For those of you following this case we are happy to report two victories. Though just a first step in our fight with Takatsuki Board of Education, it is a good start.
Since beginning to negotiate with the BoE in late 2014, bureaucrats have taken the line that our members are not employees. This is despite their contracts clearly stating it is an employment contract. The Board of Education also arranged regular employee visas for AETs, and deducted taxes from their salaries like regular employees. Amongst the “misinformation” the BoE have been giving is that AETs are "ambassadors" and not workers.
Fukuoka Now magazine has reported that the Fukuoka Board of Education (BoE) is asking the central government to relax some changes in the Worker Dispatch Law in order to offer more vibrant English classes.
Currently, Assistant Language Teachers (ALT) working for the Fukuoka BoE are being dispatched to their schools on a "gyomu itaku" subcontracting basis. This means that they are on consignment from a private dispatch company so the BoE is not allowed to guide the teachers' work without committing subcontracting fraud.
On 20 March at 1300, the Tokyo District Court ruled on the case of a General Union member who sued the Japanese government in an important test case regarding eligibility for enrollment in the Employees Health and Pension Insurance (shakai hoken).
You can get more information on the case here, before going on to read a short summary of the case and this very important decision below.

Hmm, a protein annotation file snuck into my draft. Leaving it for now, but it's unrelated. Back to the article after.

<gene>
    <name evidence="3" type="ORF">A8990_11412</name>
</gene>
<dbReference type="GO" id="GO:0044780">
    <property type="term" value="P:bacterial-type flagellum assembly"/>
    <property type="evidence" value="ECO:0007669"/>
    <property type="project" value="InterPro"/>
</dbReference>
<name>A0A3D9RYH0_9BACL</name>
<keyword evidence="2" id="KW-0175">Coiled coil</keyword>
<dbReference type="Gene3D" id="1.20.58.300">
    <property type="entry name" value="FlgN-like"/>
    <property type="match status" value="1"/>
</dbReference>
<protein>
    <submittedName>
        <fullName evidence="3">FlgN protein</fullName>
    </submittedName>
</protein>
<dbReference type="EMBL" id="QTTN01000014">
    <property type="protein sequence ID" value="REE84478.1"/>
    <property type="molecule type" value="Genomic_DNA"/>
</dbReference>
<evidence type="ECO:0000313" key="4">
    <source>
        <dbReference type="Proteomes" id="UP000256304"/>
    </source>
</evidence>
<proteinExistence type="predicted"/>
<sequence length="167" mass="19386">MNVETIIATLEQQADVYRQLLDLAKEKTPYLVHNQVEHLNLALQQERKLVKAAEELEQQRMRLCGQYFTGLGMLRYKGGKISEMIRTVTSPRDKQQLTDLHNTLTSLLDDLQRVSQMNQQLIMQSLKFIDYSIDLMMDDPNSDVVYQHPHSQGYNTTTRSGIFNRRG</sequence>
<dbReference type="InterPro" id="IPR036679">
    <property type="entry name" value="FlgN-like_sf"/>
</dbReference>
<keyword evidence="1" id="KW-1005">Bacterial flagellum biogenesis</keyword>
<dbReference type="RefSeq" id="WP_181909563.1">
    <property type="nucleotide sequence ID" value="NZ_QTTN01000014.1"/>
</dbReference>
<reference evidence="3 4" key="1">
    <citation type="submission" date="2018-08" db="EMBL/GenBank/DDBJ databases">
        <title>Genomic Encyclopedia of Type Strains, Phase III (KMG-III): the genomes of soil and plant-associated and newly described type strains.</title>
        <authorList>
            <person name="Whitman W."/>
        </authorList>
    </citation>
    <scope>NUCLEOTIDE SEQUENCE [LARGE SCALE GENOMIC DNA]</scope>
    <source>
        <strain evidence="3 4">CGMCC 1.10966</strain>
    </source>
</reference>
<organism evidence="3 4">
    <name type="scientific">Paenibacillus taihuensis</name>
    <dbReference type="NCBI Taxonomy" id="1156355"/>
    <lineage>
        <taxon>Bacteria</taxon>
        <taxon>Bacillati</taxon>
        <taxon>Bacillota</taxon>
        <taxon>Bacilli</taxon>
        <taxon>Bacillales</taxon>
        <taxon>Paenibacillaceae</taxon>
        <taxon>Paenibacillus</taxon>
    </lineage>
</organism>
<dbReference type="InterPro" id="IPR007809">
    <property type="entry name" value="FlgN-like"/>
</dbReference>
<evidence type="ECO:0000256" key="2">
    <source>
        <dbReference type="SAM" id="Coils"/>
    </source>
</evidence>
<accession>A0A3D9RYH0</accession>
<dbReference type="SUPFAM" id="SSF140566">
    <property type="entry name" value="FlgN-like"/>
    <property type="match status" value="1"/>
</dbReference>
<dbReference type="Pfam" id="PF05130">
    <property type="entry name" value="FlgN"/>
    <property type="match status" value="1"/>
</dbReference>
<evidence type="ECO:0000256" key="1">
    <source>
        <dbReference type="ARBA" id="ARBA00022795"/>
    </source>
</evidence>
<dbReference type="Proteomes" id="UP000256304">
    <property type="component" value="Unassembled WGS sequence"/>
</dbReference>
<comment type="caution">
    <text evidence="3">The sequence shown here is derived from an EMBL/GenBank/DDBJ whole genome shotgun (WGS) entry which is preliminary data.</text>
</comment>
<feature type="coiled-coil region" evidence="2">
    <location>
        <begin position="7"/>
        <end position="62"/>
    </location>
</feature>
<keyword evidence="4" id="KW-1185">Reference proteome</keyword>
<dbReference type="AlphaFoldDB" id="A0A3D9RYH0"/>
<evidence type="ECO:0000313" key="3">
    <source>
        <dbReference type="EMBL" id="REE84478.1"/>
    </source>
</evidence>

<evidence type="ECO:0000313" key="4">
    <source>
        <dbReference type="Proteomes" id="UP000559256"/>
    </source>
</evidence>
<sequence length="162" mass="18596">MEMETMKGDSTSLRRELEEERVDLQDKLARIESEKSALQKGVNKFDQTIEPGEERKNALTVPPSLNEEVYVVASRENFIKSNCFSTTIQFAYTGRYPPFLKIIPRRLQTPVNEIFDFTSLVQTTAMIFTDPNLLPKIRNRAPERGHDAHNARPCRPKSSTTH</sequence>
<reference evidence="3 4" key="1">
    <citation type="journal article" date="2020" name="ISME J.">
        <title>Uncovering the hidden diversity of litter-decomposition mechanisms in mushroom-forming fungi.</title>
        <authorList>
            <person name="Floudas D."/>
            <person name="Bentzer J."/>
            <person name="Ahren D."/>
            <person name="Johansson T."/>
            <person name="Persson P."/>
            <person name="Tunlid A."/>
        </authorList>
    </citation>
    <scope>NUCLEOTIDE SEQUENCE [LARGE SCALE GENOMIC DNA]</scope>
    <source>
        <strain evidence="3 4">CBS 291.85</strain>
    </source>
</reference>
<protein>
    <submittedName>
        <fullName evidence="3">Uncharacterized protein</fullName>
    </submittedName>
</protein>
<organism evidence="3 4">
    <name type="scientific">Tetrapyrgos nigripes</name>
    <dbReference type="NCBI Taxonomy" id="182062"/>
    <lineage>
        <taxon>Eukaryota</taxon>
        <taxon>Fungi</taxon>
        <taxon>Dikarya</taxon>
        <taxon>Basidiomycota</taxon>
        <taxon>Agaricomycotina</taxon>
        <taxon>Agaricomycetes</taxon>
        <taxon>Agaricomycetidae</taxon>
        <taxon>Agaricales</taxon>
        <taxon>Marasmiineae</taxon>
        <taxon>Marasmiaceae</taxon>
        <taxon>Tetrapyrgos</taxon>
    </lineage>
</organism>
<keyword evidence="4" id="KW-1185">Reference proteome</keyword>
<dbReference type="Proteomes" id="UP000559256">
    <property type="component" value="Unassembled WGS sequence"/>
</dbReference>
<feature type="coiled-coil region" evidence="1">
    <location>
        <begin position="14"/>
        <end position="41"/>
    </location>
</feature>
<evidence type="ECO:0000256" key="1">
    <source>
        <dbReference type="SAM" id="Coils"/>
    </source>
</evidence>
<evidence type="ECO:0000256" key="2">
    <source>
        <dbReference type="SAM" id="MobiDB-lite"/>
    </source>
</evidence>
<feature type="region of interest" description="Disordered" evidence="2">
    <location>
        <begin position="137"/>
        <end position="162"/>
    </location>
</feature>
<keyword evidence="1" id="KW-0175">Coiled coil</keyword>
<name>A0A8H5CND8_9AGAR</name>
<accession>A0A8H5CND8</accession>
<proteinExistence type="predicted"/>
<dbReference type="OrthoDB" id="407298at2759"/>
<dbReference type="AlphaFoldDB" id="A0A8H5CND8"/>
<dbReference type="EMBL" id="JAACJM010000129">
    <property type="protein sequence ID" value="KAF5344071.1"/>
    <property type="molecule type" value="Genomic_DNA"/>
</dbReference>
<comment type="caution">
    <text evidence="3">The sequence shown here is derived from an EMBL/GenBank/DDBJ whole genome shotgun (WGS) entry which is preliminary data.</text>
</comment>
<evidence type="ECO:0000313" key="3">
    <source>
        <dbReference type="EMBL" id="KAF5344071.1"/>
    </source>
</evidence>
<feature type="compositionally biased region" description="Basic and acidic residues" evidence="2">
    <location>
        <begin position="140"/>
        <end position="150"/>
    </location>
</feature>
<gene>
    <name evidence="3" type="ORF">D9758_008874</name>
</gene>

This evening saw the first round of collective bargaining between our branch at Kun'ei Girls High School and representatives of the school's administration. After a short debriefing session, our members sat down for a chat to discuss the school's responses and their general impressions.
In a show of solidarity, members of different unions from across Kansai came out to support our March 11 demonstration over the unfair firing of members at Takatsuki Board of Education. Over 10 sister unions sent representatives. From the General Union we also had supporters from our Kansai Gaidai, Doshisha Kori, ECC, Industrial & Commercial, and Nichibei branches.
Members at ECC, after having ran a successful strike last year over pay cuts and doubling their membership over the past year have submitted new pay demands to the company. Last year's strike of about 50 teachers was in order to fight a company proposal to replace yearly performance based pay increments with lump sum payments and hence freezing their wages, but this year members aren't going to be satisfied just stopping clawbacks - they want more money in their pockets.
During the first week of January union members at Berlitz took an almost unanimous strike ballot in order to back our demands.
1. Full pay for all work before, between, and after lessons.
2. Withdrawal of the unilateral company proposal for clawbacks (while trying to pay for time between lessons)